I’m still teaching virtually and will be from now on. I want to reach people beyond my city and grow connections with those who find a home in the way I teach movement and breath. I will be returning to live classes on a limited basis during the pandemic and probably beyond. I’m teaching a few clients in person and the majority online for the time being. When I teach in public I am in full mask mode – and in some places I wear even more personal protective equipment to keep myself and my clients safe. I realized during this last 108 day period how much of myself got left behind running around 14 hours a day 6 days a week. That isn’t really me. I’m not sure who that woman was. The running around and fitting into everyone else’s life was a necessity to make my living, but I lost my life. I remember now that I have something so unique to offer and that this essence can come through the digital realm, and also that there is so much more to me than being a yoga teacher. Thank you for connecting with me in new ways during such a difficult time – your support has been incredible. To those of you who have taken a ton of online classes, booked private sessions, reached out to make sure I’m ok, donated money to help me give free yoga to those who are unemployed and so much more – THANK YOU. And thank you for recognizing the many ways that I feel freer teaching you now than ever, and the ways I am rebuilding my life through this crisis.
Yesterday was the Spring Equinox and the official start of this new season…I don’t think Chicago got the memo 🙂 There is a still a blustery, coldness to the air here today, and a huge winter snowstorm on the East Coast. We all know the wild oscillations in the weather are probable in the upcoming weeks of this new season. We can also feel the changing light levels: the sun rises earlier and sets later giving an expanding quality to each day. The first green things are just starting to show themselves out of the brittle soil even with the cold temperatures.
These are precisely the qualities that are so prevalent in Spring: a mutability of temperatures, a broadening growth of all things and a sort of beautiful chaos as nature remembers how to move again after the Winter – clumsy and slow at first, but then gathering steam. It is essential because of these qualities that we turn to our grounding practices and feel the ways we are growing in new directions too so as not to get swept up in the chaos or lost in the fast expansion of energy in the environment.
My yoga practice come springtime takes on a whole new energy. I find myself lingering in long standing sequences, opening my hips and exploring balance poses. I am drawn to deep almost vigorous breathing exercises that help me remember my own expansion into this new season. My quiet, restful stretches of long, bundled up winter savasana give way to a certain eagerness to spread out at the end of my practice. I awaken at the end of my savasana these days completely splayed out with arms and legs wide as if to say with my whole body, “I’m ready to move and grow again!”
As a result of these tendencies of springtime energy, it is so easy to feel anxious, fidgety and even a bit spacey and lost. Energy around us is expanding rapidly and without a proper ground, that expansion dissipates or confuses. Consider a seed. It really needs to root itself down into the ground in order to grow up into a plant. You, your energy and your new directions of growth are no different!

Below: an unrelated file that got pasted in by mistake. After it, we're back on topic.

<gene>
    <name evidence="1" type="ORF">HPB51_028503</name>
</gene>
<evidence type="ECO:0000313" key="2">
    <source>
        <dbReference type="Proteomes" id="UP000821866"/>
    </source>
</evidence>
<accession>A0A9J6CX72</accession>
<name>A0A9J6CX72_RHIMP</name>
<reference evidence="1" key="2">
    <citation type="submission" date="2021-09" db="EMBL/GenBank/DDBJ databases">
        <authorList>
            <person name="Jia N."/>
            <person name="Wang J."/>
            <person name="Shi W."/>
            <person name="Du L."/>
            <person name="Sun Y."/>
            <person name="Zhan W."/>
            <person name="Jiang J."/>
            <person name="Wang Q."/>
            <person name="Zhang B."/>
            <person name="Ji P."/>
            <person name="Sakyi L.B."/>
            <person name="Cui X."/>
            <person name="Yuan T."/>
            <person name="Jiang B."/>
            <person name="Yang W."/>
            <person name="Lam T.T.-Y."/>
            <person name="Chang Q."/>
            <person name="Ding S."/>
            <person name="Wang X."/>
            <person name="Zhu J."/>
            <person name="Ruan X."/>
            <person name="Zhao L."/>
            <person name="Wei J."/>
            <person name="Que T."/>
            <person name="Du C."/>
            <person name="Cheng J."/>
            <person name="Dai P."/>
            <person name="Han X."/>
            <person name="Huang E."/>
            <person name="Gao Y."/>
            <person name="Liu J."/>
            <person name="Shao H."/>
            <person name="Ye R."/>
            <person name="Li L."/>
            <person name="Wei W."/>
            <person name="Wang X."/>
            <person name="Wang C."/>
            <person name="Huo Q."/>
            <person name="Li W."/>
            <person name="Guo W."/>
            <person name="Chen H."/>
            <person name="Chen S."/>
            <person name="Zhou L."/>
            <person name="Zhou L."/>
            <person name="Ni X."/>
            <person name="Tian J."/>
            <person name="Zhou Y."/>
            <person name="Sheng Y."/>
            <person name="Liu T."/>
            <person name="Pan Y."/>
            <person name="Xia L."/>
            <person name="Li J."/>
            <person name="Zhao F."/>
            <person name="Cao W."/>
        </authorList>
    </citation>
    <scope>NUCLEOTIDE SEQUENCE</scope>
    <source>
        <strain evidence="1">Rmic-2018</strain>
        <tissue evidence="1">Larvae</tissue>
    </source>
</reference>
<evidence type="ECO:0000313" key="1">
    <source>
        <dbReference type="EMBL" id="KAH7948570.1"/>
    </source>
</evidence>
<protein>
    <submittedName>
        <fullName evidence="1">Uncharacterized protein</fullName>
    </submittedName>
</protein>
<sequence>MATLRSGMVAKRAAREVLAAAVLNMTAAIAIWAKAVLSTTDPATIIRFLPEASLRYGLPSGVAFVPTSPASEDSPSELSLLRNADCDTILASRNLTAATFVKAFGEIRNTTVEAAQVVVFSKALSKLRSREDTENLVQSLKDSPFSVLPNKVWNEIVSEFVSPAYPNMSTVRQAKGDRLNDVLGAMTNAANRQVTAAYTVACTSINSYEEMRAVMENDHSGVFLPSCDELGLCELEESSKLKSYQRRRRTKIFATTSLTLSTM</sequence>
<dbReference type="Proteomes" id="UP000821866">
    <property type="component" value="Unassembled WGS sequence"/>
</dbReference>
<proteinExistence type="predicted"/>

So how can you bring a grounded growth into your springtime routine? Here are 5 simple practices to stay balanced all throughout the dynamic nature of Spring.
1. Practice the variations of the breathing technique Sama Vritti
Sama Vritti is a name given to many variations of breathing exercises that cultivate even, steady breath patterns. The most basic of these techniques is to inhale and count your inhalation and then to exhale for the same count. If you inhale for 5 seconds, exhale for 5 seconds. The next round of breath might be inhalation 8 and exhalation 8. The number is not important and need not stay the same for each round of breath, just balance the inhalation length to the exhalation length. The result is a certain steadiness – neither totally relaxed nor stressed out but somewhere at the equilibrium point.
Another variation of this technique is commonly called 4 Part Breathing and involves an inhalation for 4 seconds, holding the inhalation for 4 seconds, exhalation for 4 seconds, and holding the exhalation out for 4 seconds. It works with breath retention to deepen feelings of balance and equilibrium.
Both of these breathing techniques are great at revealing where you may be out of balance. Let’s say that simply cannot lengthen your exhalation to match your inhalation – you run out of breath too soon. This lets you know that you are holding on to a lot very tightly and having some difficulty releasing it. Similarly if you can exhale for hours but have difficulty inhaling you may be in a period of releasing a lot and re-learning how to nourish yourself. Either tidbit of information can tell how what to focus on more in your own practice to balance yourself out.
2. Incorporate longer, slower holds of standing postures in your yoga practice
Standing poses are wonderful physical mediums for grounded energy. They help you connect with your feet, your legs and the way the ground feels underneath you. Consider adding in longer holds of simple standing poses like Warrior 1, Lunge, Warrior 2 and Triangle to your home practice. Take your time to really feel the alignment of your feet and the strength of your legs. Put your energy into your legs – feel them as your root system. Get a sense of how you can grow up and out of your legs and hips when you are more grounded through your feet. Slower practices and standing poses also help you face what can feel chaotic about Spring and all the rapid changes it brings to the world around you.